Matthew Greiner wanted to be a part of the football program at Grimsley. And Darryl Brown, the coach of the Class 4-A defending state champions, had a perfect job for him.
"He said just anything, he'd like to be a part of it," Brown says.
So Brown is putting a video screen and a joystick in the hands of Matthew, who spends Friday nights seated behind an end zone and beneath a camera hoisted 30 feet into the air at Whirlies football games. The 15-year-old sophomore, a son of Allison and Bobby Greiner, captures the end-zone camera angle of the game, zooming in and out on players as needed, and the system Grimsley uses transmits his work and images from a sideline camera to coaches to teach their players on the sidelines.
"They have a big tablet that they use," Matthew says, "so they can look over the plays that I send."
His role with his football team is important. His role as the namesake of the Miles for Matthew 5K is inspirational, given that the event has raised more than $350,000 in its first 12 years to help people such as Matthew who were diagnosed with Duchenne muscular dystrophy, a genetic disorder that causes deterioration of skeletal, heart and lung muscles.
The 13th running of the fundraiser race – so successful annually that Parent Project Muscular Dystrophy budgets for it – will again be directed by his mother, on Sept. 25, starting and ending at Lindley Elementary School. You can click here to learn more, sign up or donate.
"It's been a real community event, which we've liked," Allison Greiner says. "This year, our youngest runner is 4. And our oldest runner has been in the 70s. People bring their dogs, people bring their strollers."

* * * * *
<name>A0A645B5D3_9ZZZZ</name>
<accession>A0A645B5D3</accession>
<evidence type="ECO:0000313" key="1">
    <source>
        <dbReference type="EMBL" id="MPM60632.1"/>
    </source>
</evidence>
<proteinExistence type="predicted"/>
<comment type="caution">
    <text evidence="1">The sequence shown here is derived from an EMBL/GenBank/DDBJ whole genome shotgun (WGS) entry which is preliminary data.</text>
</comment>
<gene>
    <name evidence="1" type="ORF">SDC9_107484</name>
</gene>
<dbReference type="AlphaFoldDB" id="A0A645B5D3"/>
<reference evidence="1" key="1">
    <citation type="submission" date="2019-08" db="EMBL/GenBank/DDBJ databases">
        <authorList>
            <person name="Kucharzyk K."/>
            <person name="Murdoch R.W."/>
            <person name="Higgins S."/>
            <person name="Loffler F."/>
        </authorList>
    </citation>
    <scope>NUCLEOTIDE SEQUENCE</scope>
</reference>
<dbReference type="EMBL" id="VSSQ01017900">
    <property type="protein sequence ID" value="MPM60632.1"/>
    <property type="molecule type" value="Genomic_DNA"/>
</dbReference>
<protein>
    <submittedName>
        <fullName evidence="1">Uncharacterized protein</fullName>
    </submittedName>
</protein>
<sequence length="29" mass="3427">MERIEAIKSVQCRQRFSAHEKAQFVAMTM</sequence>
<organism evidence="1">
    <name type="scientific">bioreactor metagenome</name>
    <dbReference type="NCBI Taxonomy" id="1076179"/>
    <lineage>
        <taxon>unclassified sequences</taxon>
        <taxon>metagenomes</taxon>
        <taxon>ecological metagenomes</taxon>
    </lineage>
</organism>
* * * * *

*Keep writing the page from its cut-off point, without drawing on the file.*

Parents bring their school-aged children, too, including students from Lindley and from Kiser, where cross country coach Hollis Oberlies has pushed participation at the middle school. And the entries, already numbering nearly 250, include F3 Greensboro and FiA Sistas, plus some of the colleagues and former co-workers of a Grimsley French teacher known as Madame Greiner last year by her freshman student Matthew.
"It just is such a community thing," Allison Greiner says. "And people come in and they'll help us and they'll hang out for a little while and chat and talk. And it is at the foot of our street, so we walk home afterward."
She has enjoyed directing, enjoyed helping others, although she has set an end date for the race, a 15th edition in fall 2023, to coincide with Matthew's senior year at Grimsley.
Matthew, she says, won't benefit from all of the successful fundraising, but others will.
"He's reached his peak," she says. "Now is our goal is just to make sure that anybody who's diagnosed from now on has a long, healthy life. Mobility and health. So that's our goal."
And in the short term, helping Grimsley win more football games, maybe even another state championship, will be Matthew's goal. He missed the win at Southern Pines Pinecrest last week because of a family trip, but he is hopeful the team that has won its first three games can return to championship form after seeing it wobble against Reagan in Winston-Salem the previous week.
"We were doing terrible in the first half," he says. "We were trailing 12 to zero. They did not look that great in the first half. It looked like they were going to lose, but then they came back and won."
Matthew, true to his team, wouldn't give up much information about Travis Shaw, the injured five-star defensive lineman who has announced he will play at Carolina next season. But in an era in which college athletes are known to skip bowl games to avoid injury risks before the NFL draft, Matthew isn't so sure they'll be able to keep the 6-foot-6, 325-pound Shaw off the field at Grimsley, even if it's just for a few games or for the playoffs.
"He loves his team," Matthew says.
Matthew, a 21st-century teen who can tell you about Joe Namath, loves his teams, too. Matthew is a Carolina Panthers fan, having met Luke Kuechly and Cam Newton and seen their teams play. He's seen a Clemson-State game in Raleigh and backs the Pack, and he's fond of Appalachian State, too.
But it's Grimsley first, starting with Southeast Guilford on Friday night at Jamieson Stadium, and then a visit to Northwest Guilford on the eve of the Miles for Matthew 5K.
He’s liking being a part of it.
"What he does is extremely important to us," the Whirlies coach Brown says, "and we know that we can count on him every Friday."